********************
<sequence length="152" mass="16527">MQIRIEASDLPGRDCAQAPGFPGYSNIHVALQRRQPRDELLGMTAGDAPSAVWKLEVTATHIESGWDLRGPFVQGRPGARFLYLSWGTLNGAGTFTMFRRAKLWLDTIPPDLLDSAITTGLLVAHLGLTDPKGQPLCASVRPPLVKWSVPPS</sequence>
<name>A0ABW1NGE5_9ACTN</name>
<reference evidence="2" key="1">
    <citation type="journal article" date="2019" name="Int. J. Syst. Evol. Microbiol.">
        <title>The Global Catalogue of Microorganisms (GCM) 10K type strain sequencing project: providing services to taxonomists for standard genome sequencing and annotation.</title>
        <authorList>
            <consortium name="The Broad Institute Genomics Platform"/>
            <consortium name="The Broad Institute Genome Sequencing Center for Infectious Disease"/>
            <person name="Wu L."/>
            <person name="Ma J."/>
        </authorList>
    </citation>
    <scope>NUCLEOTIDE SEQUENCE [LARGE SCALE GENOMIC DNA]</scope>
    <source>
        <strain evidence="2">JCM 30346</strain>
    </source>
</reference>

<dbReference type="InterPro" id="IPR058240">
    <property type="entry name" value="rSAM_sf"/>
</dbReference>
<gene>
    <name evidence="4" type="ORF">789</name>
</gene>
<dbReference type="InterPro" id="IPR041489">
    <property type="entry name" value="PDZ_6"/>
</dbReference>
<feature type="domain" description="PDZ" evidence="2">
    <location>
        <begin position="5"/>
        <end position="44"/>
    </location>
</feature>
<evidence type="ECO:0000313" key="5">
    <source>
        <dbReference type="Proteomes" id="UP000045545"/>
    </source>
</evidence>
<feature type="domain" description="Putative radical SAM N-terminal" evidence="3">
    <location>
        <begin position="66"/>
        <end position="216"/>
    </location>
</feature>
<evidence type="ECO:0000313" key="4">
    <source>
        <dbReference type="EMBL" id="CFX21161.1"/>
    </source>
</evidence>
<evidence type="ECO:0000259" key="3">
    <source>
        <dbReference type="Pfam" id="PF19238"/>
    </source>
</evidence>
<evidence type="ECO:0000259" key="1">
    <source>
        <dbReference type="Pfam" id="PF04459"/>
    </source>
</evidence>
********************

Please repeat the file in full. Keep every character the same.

<sequence length="152" mass="16527">MQIRIEASDLPGRDCAQAPGFPGYSNIHVALQRRQPRDELLGMTAGDAPSAVWKLEVTATHIESGWDLRGPFVQGRPGARFLYLSWGTLNGAGTFTMFRRAKLWLDTIPPDLLDSAITTGLLVAHLGLTDPKGQPLCASVRPPLVKWSVPPS</sequence>
<name>A0ABW1NGE5_9ACTN</name>
<reference evidence="2" key="1">
    <citation type="journal article" date="2019" name="Int. J. Syst. Evol. Microbiol.">
        <title>The Global Catalogue of Microorganisms (GCM) 10K type strain sequencing project: providing services to taxonomists for standard genome sequencing and annotation.</title>
        <authorList>
            <consortium name="The Broad Institute Genomics Platform"/>
            <consortium name="The Broad Institute Genome Sequencing Center for Infectious Disease"/>
            <person name="Wu L."/>
            <person name="Ma J."/>
        </authorList>
    </citation>
    <scope>NUCLEOTIDE SEQUENCE [LARGE SCALE GENOMIC DNA]</scope>
    <source>
        <strain evidence="2">JCM 30346</strain>
    </source>
</reference>

<dbReference type="InterPro" id="IPR058240">
    <property type="entry name" value="rSAM_sf"/>
</dbReference>
<gene>
    <name evidence="4" type="ORF">789</name>
</gene>
<dbReference type="InterPro" id="IPR041489">
    <property type="entry name" value="PDZ_6"/>
</dbReference>
<feature type="domain" description="PDZ" evidence="2">
    <location>
        <begin position="5"/>
        <end position="44"/>
    </location>
</feature>
<evidence type="ECO:0000313" key="5">
    <source>
        <dbReference type="Proteomes" id="UP000045545"/>
    </source>
</evidence>
<feature type="domain" description="Putative radical SAM N-terminal" evidence="3">
    <location>
        <begin position="66"/>
        <end position="216"/>
    </location>
</feature>
<evidence type="ECO:0000313" key="4">
    <source>
        <dbReference type="EMBL" id="CFX21161.1"/>
    </source>
</evidence>
<evidence type="ECO:0000259" key="3">
    <source>
        <dbReference type="Pfam" id="PF19238"/>
    </source>
</evidence>
<evidence type="ECO:0000259" key="1">
    <source>
        <dbReference type="Pfam" id="PF04459"/>
    </source>
</evidence>